Developers cannot acquire land in the mainland through a bilateral agreement with local governments under a new land sale requirement that takes effect today.
To make the sale and use of land more transparent, the Ministry of Land and Resources requires public land be sold through open bidding.
'It is a good move. The public land sale system gives a clearer record of future land supply in the market,' Centaline (China) general manager Phinex Wong said.
'Before the new requirement, most land was sold through private negotiation and disclosure was not necessary. Developers and property professionals were unable to predict market outlook without [that] information,' he said.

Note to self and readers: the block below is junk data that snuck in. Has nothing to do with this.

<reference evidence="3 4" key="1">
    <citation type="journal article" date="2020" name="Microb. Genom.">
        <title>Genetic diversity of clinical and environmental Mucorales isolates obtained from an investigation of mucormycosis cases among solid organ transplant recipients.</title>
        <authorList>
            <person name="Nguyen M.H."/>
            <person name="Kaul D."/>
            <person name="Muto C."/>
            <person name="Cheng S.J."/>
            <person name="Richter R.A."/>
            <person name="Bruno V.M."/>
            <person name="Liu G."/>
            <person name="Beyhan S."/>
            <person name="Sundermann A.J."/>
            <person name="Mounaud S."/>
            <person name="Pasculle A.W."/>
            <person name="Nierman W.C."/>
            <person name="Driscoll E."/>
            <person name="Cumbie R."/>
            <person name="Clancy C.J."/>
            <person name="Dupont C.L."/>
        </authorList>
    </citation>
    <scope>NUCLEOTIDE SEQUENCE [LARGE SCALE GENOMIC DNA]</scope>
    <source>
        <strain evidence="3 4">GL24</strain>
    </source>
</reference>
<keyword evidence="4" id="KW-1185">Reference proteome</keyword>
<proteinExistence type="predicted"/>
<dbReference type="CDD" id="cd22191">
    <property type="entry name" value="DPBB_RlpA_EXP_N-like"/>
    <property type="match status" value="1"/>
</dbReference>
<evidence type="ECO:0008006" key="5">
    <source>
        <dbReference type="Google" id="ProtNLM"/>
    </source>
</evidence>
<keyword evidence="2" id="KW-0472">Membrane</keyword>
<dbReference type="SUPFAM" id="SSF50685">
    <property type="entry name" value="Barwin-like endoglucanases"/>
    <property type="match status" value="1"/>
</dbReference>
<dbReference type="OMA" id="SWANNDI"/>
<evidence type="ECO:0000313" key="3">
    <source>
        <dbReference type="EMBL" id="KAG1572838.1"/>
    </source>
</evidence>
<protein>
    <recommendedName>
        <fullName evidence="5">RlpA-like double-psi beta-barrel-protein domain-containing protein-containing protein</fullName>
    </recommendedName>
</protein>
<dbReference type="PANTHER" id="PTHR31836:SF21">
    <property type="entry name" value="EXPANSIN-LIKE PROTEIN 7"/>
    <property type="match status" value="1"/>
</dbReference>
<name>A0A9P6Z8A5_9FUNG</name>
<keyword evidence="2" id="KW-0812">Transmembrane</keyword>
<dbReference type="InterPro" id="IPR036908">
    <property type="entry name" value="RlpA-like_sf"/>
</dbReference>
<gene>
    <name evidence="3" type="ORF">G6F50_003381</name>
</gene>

In March, the ministry issued a directive saying that the government would after August 31 confiscate all land that companies had bought before July 1, 2002, but had not yet developed.
There are 47,000 hectares of land across the country in this category, according to the ministry.
In Shanghai, 9,000 hectares of land fall into this category, according to official estimates.
Jun Tang, executive director and president of mainland developer Beijing Capital Land, expected land supply to shrink with the cancellation of land sale negotiations.
'There will definitely be less supply as developers have one less channel to obtain sites,' Mr Tang said.
Under the new requirement, the government will confiscate land that companies acquire but do not develop two years after purchase.
Developers must pay a land price immediately after the purchase.